Ready cure for the health-care provider shortage

Bernie Sanders is the most vocal proponent of single-payer health insurance for all. In an ideal world, wouldn’t it be wonderful if no one had to worry about where they are going to get the money to pay for health care? Other than the fact that nothing in the real world comes for free, it just isn’t going to happen.

But regarding the idea of health insurance for all, there is one major subject that is never talked about: The expense to become a physician.

The average debt of a student upon completion of medical school is $200,000. Following graduation from medical school, one must do a minimum of three years of postgraduate training and for some up to six years. The pay for those post graduate years is about what the average American earns.

The reality is those students will have the equivalent of a “mortgage payment” without having a house. If we simply have a system with Medicare for all, and physicians are paid what Medicare pays a physician for services, it would be a horrible return on investment and unaffordable to become a physician.

There is a viable solution: It is time to develop a partnership between the federal government and medical schools. The partnership I propose would solve not only the expense problem but the shortage of primary care physicians as well.

Now, nearly all entering medical students have, at minimum, a bachelor’s degree, which includes taking all the required prerequisite courses. That usually takes four years to achieve. My plan would maintain the prerequisite course requirements, but allow students to enter medical school after three years of undergraduate work without a bachelor’s degree.

After medical school, everyone would complete a one-year rotating internship, rotating through primary care services such as Internal Medicine, Pediatrics, Surgery and Ob-Gyn. After successful completion, each and every one would enter the Public Health Service for two years and do primary care in public health clinics throughout the nation.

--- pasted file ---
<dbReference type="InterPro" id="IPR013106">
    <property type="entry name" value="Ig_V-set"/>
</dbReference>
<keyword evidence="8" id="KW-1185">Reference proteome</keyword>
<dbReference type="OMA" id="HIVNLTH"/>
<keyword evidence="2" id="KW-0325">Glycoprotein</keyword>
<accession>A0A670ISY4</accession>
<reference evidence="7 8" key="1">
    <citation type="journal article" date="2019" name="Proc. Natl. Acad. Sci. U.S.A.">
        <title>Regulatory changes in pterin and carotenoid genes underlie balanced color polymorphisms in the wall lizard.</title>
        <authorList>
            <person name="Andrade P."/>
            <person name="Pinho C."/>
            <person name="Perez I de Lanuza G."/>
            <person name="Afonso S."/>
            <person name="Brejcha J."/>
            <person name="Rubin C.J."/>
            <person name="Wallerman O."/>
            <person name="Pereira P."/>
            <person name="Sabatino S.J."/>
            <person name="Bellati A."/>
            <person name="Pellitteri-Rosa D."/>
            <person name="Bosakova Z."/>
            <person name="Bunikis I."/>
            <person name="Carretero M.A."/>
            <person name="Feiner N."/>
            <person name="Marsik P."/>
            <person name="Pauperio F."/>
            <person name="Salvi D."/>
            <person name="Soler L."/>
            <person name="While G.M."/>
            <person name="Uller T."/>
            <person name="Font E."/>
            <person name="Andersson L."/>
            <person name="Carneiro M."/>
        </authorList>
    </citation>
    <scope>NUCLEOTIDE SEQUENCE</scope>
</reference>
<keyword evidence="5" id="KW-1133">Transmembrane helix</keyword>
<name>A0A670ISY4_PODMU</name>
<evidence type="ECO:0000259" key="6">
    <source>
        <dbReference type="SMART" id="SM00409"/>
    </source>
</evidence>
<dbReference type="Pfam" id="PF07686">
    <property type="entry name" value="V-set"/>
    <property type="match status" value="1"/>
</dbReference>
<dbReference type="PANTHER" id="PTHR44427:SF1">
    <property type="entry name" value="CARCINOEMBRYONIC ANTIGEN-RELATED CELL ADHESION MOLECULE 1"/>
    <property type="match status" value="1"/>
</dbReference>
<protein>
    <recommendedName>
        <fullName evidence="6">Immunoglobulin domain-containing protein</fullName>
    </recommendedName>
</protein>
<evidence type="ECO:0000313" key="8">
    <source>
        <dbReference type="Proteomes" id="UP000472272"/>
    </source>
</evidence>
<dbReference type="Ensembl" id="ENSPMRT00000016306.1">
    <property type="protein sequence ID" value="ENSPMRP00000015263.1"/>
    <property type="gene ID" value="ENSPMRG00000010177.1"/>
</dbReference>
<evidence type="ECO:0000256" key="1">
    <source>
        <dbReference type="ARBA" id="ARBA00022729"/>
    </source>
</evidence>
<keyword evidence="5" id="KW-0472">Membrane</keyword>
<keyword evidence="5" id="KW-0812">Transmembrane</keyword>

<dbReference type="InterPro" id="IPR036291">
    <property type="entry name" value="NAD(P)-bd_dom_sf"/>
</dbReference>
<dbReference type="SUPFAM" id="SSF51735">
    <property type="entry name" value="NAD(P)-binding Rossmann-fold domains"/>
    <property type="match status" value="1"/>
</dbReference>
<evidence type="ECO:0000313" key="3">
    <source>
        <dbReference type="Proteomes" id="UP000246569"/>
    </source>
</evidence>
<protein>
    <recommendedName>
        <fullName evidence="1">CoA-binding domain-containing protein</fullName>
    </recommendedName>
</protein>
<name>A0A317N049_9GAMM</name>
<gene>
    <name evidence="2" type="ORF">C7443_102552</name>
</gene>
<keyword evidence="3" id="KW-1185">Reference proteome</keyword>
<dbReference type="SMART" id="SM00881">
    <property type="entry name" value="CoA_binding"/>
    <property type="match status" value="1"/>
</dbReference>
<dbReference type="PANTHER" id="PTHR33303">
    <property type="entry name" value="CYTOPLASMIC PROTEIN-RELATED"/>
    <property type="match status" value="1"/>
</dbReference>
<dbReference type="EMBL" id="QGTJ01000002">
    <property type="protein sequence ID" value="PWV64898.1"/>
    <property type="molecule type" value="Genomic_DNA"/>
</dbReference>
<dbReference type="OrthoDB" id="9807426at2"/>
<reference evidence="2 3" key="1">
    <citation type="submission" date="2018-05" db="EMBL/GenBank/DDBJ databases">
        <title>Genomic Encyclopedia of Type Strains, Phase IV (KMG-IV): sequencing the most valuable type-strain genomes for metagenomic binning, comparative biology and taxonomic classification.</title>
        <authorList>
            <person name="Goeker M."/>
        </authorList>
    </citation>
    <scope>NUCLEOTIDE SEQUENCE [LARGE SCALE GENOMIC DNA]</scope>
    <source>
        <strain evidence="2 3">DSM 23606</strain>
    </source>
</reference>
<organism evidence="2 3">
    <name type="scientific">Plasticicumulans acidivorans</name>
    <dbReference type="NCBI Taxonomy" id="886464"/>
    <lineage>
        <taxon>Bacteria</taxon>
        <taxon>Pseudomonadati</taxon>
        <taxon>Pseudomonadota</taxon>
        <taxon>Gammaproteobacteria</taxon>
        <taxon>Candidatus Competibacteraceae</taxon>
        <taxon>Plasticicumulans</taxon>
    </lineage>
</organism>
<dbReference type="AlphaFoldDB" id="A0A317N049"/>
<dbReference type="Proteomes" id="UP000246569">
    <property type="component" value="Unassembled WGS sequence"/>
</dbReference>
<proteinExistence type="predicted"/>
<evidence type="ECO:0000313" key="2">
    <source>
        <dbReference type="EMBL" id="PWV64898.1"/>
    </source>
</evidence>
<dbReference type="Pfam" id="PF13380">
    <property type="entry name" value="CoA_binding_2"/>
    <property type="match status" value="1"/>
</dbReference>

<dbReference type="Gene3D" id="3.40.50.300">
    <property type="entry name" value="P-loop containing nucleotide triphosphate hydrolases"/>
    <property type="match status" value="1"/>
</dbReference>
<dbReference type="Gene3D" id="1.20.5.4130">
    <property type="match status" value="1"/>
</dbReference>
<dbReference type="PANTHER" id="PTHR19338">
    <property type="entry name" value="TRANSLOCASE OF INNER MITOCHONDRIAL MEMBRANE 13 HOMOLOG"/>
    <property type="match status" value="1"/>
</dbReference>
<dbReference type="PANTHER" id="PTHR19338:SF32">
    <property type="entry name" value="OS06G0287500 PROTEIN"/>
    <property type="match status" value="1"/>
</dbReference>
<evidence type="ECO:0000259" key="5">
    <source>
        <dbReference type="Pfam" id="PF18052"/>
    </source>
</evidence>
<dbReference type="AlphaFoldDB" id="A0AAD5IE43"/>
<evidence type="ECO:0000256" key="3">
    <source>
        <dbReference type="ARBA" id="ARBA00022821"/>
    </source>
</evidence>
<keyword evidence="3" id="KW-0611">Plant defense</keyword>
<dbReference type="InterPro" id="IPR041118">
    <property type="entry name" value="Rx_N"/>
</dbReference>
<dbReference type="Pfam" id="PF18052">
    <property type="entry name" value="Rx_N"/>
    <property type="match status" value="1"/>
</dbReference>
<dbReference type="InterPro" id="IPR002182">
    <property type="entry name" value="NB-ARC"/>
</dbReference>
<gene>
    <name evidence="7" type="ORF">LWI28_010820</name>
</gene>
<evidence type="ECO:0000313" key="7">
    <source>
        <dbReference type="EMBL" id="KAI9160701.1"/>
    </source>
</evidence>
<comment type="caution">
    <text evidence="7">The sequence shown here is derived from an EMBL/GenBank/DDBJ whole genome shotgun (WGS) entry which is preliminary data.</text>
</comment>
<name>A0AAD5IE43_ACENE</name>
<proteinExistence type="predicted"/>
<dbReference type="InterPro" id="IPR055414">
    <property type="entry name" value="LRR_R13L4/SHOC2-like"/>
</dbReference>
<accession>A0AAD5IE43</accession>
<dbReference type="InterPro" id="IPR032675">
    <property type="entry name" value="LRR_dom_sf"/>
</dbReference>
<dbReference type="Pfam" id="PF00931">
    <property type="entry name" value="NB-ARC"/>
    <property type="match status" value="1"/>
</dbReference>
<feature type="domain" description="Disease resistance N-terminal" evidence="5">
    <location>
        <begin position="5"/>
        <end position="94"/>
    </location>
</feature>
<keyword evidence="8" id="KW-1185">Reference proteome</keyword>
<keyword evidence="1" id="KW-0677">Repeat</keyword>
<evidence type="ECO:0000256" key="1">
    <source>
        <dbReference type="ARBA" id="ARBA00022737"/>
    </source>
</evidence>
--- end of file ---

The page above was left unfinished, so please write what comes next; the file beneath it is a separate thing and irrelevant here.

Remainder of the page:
The public health clinics would be staffed by full-time, board certified physicians. This two-year experience would provide health care throughout the country along with providing invaluable experience for the new physicians. Following completion, the physicians would be able to enter residency training in the field of their choosing.

In return, tuition for medical school would be capped at $5,000 per year. For the two years of public health service, the individual would be paid $55,000 per year, along with a housing and food allowance. The government would compensate the medical schools by making up the difference needed.

Unknown to many people, the government has a similar program now for a limited number of medical students that includes paying 100 percent of their tuition and, in return, the physician pays the government back in time. My proposal would add more than 50,000 providers to public health clinics to care for virtually everyone.

This would make the cost to become a physician affordable. An added benefit to the young physician is they would provide invaluable primary care and learn how to deal with people on a one-to-one basis. Whether one later becomes a primary care physician or a cardiac surgeon, those interpersonal skills are important in caring for a person.

All that is necessary to make something like this happen is to get the government, schools, the American Medical Association and American Osteopathic Association to grasp the concept and make it work for We the People.

Rein, D.O., is an Adjunct Professor College of William and Mary and Past President Virginia Society of Anesthesiologists.

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